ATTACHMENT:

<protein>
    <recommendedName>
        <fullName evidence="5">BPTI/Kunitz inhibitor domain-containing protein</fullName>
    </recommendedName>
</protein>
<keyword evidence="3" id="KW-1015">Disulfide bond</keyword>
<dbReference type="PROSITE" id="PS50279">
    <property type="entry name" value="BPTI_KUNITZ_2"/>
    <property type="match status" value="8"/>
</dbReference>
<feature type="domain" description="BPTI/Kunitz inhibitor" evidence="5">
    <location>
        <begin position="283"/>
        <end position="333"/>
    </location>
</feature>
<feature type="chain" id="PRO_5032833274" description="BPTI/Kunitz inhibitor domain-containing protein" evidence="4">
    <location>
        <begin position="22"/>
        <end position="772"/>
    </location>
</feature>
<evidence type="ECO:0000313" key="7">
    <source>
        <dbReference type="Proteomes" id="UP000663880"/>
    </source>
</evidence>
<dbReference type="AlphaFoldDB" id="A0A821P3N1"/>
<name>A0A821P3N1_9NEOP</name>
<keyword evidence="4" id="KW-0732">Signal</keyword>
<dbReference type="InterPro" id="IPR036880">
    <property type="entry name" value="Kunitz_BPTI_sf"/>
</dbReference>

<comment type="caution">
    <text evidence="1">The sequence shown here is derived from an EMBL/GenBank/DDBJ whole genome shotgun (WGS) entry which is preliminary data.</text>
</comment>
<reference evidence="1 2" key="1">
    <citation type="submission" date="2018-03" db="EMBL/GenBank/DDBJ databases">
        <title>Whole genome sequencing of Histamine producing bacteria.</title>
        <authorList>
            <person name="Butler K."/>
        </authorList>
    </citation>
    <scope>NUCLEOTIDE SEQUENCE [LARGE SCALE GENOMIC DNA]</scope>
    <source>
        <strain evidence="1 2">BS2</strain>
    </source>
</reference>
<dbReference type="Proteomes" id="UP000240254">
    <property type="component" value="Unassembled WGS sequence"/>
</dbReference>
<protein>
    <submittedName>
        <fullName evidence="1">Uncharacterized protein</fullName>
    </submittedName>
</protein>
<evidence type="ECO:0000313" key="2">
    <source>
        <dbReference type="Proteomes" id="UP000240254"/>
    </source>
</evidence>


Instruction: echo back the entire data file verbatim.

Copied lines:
<protein>
    <recommendedName>
        <fullName evidence="5">BPTI/Kunitz inhibitor domain-containing protein</fullName>
    </recommendedName>
</protein>
<keyword evidence="3" id="KW-1015">Disulfide bond</keyword>
<dbReference type="PROSITE" id="PS50279">
    <property type="entry name" value="BPTI_KUNITZ_2"/>
    <property type="match status" value="8"/>
</dbReference>
<feature type="domain" description="BPTI/Kunitz inhibitor" evidence="5">
    <location>
        <begin position="283"/>
        <end position="333"/>
    </location>
</feature>
<feature type="chain" id="PRO_5032833274" description="BPTI/Kunitz inhibitor domain-containing protein" evidence="4">
    <location>
        <begin position="22"/>
        <end position="772"/>
    </location>
</feature>
<evidence type="ECO:0000313" key="7">
    <source>
        <dbReference type="Proteomes" id="UP000663880"/>
    </source>
</evidence>
<dbReference type="AlphaFoldDB" id="A0A821P3N1"/>
<name>A0A821P3N1_9NEOP</name>
<keyword evidence="4" id="KW-0732">Signal</keyword>
<dbReference type="InterPro" id="IPR036880">
    <property type="entry name" value="Kunitz_BPTI_sf"/>
</dbReference>

<comment type="caution">
    <text evidence="1">The sequence shown here is derived from an EMBL/GenBank/DDBJ whole genome shotgun (WGS) entry which is preliminary data.</text>
</comment>
<reference evidence="1 2" key="1">
    <citation type="submission" date="2018-03" db="EMBL/GenBank/DDBJ databases">
        <title>Whole genome sequencing of Histamine producing bacteria.</title>
        <authorList>
            <person name="Butler K."/>
        </authorList>
    </citation>
    <scope>NUCLEOTIDE SEQUENCE [LARGE SCALE GENOMIC DNA]</scope>
    <source>
        <strain evidence="1 2">BS2</strain>
    </source>
</reference>
<dbReference type="Proteomes" id="UP000240254">
    <property type="component" value="Unassembled WGS sequence"/>
</dbReference>
<protein>
    <submittedName>
        <fullName evidence="1">Uncharacterized protein</fullName>
    </submittedName>
</protein>
<evidence type="ECO:0000313" key="2">
    <source>
        <dbReference type="Proteomes" id="UP000240254"/>
    </source>
</evidence>